Localization and Censorship

There are often differences between video games as they are published in different locales. Until fairly recently (and I am not sure of the current status of things), it was illegal in Germany to have Nazi symbology in media, so Nazis had to be replaced with Illuminati cultists or the like. Myth has it that you’re not allowed to have skeletons in media published in China. This doesn’t seem to be an official policy, but it is policy that you’re not allowed to mention Tibet or Taiwan. But most importantly, anime tiddies seem to consistently be censored in American publishing. (While I will continue to use this phrasing, this article will be SFW and otherwise perfectly academic.)

In the wake of news that Alabama Public Television is refusing to air an episode from Arthur that features a gay couple, there have been some comparisons to the claimed censorship of anime tiddies. The logic goes that you can’t be angry at Arthur being censored if you’re OK with anime tiddies being censored. This argument seems to hold intuitive weight to most people (even those who rightly reject it as nonsense), and my goal in this article is to expose how the misuse of the term “censorship” obscures the very significant differences between Taiwan imagery, Arthur, and anime tiddies. I hope to show that our common assumptions of defining censorship in terms of market restrictions are insufficient, but that a different sort of framework explains our intuition. I will finish with the hot take that censorship is not actually bad.

What is Censorship?

The first step to solving a problem is to define your terms. Let’s try to define “censorship” meaningfully, as it pertains to the localization process. Here are three ways that I see the word being used in games discourse, by various sides of arguments.

  1. Censorship is when localization removes content from the original media, for any reason. Let’s call this “Nintendo localization”.
  2. Censorship is when localization removes content, because of government policy. Let’s call this “Chinese localization”.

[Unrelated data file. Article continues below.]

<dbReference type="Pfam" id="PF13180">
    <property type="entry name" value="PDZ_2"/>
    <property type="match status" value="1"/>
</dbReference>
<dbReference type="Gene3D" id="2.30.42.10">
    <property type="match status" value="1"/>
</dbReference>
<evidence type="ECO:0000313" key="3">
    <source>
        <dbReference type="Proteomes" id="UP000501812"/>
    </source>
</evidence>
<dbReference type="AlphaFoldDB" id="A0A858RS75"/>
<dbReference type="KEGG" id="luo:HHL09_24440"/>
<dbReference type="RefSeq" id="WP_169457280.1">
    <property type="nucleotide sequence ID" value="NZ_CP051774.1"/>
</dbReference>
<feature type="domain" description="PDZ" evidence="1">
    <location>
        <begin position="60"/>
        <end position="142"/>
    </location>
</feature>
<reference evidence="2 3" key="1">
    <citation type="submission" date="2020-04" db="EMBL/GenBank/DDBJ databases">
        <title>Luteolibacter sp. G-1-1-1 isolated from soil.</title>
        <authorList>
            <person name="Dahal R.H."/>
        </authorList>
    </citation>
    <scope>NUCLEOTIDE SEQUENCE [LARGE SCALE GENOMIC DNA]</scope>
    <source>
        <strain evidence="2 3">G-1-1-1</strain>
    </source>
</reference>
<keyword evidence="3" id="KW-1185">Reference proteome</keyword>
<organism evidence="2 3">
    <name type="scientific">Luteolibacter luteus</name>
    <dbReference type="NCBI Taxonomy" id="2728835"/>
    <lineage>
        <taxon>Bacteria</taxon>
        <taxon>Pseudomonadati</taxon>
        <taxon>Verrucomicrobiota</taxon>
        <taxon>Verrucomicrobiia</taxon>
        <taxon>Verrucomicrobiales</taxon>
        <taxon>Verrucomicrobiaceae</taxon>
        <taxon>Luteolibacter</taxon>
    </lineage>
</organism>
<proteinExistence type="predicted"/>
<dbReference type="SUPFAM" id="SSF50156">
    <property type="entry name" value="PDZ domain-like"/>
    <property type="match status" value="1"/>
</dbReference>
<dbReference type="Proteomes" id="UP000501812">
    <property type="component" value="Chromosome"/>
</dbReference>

3. Censorship is when localization removes content, because of the policy of another organization. Let’s call this “Sony localization”.

Of these, 2 is the most “legal” notion of censorship, and describes the regulations imposed in Germany or China. 3 is a reasonable definition at first glance and seems to apply to the case where Sony, as a platform holder, forces PS4 games published in the US to cut down on sexual content. These are often offered as counter-definitions to deflect accusations of censorship, and I used to hold to 2 until recently.

1, however, seems to be the definition of censorship as it is used by the more “anti-censorship” contingent of video game discourse. Consider the case of the localization of Fire Emblem Fates. Nintendo had full control over this localization, with no other company breathing down its back. The US government was also not involved. Yet this didn’t prevent gamers from decrying censorship in the localization in response to the modification and removal of voice lines, character personalities, and swimsuit costumes. This contingent organized under the hashtag #TorrentialDownpour, and a large collection of their complaints and comparisons can be found in this imgur album. At least some of their complaints are reasonable, and some of the text comparisons are incredibly interesting as a testament to how destructive — or transcreative — localization can be. Regardless, the notion that it is even possible for Nintendo to censor its own work is strange.

Our first task is to problematize all of these definitions, using the simple model of rational agents in a capitalist market.

Nintendo localization

Suppose that I am interested in selling cakes. I set up a cake shop in my town. However, it appears that people in my town do not like cakes, and prefer pies instead. As a result, I rebrand to a pie shop, and my new pie-selling business is successful.

When we talk about localization, we must remember that it is ultimately an act embedded within a market. Nintendo’s goal, both when creating the original game and when localizing it, is market success. What exactly this amounts to depends on the company, but some critical factors are sales and popular reception. In the case of Nintendo, we must observe that Nintendo has a well-established image of a family-friendly brand outside of Japan (perhaps in Japan as well). Nintendo games are the kind that you can play with your kids, or let them play on their own. Part of “market success” for Nintendo specifically is maintaining this brand image. (A relevant video on why Nintendo games never go on sale.)

Any act embedded within a market is obviously dependent on the conditions of the market. As I gave up on cake-selling because nobody wanted to buy cakes, we should expect Nintendo’s localization decisions to be controlled by the conditions of the target locale. Thus, the only dynamic at play is the basic dictum of capitalism: if you want to be successful in the market, you have to deal with the demands that people have.

Now, let’s put our observations together. Nintendo wants to maintain a family-friendly brand image. In the United States, even vaguely sexual content is generally not considered family-friendly. Therefore, by basic market logic, Nintendo should not publish games with even vaguely sexual content in the United States. Nintendo-style localization is in fact simply the self-interested action of a rational actor engaging in capitalism.